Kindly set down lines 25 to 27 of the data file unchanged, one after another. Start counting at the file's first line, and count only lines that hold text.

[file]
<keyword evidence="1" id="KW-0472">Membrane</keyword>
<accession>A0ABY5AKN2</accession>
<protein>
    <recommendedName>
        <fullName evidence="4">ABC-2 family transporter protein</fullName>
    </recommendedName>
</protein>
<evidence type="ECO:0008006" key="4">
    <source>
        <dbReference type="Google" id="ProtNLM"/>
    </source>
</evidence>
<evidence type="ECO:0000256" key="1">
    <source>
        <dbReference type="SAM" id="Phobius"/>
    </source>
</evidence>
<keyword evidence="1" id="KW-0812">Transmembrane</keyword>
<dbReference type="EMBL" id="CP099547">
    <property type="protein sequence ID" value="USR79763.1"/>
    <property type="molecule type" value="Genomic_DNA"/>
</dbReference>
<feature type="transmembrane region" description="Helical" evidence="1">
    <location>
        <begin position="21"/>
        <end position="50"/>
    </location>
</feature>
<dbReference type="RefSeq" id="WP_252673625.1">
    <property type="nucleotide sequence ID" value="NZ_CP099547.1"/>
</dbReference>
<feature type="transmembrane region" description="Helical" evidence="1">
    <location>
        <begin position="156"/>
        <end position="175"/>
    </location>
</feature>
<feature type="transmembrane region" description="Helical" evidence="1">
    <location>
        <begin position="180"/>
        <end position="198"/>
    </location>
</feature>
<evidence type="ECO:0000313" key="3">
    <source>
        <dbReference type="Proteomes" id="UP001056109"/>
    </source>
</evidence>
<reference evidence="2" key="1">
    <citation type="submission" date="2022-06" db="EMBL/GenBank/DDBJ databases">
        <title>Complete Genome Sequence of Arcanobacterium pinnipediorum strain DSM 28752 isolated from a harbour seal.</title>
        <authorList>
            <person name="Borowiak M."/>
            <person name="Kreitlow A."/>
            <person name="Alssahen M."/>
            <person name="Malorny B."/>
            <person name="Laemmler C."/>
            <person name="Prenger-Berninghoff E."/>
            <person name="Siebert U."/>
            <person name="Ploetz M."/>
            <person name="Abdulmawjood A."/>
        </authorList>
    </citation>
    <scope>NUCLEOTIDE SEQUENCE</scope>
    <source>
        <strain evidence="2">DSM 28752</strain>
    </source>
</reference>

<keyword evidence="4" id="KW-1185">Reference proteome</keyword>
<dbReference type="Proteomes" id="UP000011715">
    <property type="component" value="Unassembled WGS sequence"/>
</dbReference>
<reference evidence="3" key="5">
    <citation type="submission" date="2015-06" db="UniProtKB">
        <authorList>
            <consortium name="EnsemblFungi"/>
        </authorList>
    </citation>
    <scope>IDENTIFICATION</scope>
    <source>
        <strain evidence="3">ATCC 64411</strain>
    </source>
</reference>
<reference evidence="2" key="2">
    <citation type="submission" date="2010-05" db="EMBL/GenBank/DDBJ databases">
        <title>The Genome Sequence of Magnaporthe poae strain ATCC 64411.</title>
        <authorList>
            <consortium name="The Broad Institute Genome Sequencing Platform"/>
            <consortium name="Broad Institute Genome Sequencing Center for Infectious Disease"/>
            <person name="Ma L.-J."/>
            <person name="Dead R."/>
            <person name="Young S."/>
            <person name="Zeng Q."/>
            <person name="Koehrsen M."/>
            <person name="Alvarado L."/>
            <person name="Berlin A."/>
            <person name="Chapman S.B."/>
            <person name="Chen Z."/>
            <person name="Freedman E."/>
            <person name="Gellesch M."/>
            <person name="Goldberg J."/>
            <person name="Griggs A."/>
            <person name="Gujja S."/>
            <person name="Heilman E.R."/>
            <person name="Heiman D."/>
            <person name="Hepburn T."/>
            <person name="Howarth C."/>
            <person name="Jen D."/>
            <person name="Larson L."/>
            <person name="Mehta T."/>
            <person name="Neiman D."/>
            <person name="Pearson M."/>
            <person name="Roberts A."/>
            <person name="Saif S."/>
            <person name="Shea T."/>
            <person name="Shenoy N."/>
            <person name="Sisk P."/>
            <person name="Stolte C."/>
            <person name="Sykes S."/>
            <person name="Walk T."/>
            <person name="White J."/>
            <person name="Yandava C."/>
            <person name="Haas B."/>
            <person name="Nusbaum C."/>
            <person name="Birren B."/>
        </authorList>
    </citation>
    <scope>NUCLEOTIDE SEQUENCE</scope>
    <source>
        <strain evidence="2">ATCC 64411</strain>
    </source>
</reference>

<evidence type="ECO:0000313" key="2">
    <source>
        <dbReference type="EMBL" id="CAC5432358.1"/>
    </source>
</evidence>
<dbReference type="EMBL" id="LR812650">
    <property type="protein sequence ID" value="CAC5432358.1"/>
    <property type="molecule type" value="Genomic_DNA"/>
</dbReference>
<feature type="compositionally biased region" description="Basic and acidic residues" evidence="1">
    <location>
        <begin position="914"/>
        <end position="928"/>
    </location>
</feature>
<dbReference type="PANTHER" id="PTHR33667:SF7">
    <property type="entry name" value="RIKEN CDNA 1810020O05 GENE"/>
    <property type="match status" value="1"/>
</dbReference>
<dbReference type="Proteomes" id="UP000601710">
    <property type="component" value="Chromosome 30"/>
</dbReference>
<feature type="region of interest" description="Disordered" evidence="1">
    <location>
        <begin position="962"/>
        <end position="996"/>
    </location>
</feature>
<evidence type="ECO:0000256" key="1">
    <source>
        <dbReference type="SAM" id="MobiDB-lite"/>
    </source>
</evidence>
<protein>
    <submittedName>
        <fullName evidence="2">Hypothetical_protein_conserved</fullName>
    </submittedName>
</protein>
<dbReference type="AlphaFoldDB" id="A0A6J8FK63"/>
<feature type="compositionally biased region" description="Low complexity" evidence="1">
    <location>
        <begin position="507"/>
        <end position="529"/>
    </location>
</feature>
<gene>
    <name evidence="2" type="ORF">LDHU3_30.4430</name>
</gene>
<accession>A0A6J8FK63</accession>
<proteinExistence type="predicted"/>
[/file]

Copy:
        <begin position="21"/>
        <end position="50"/>
    </location>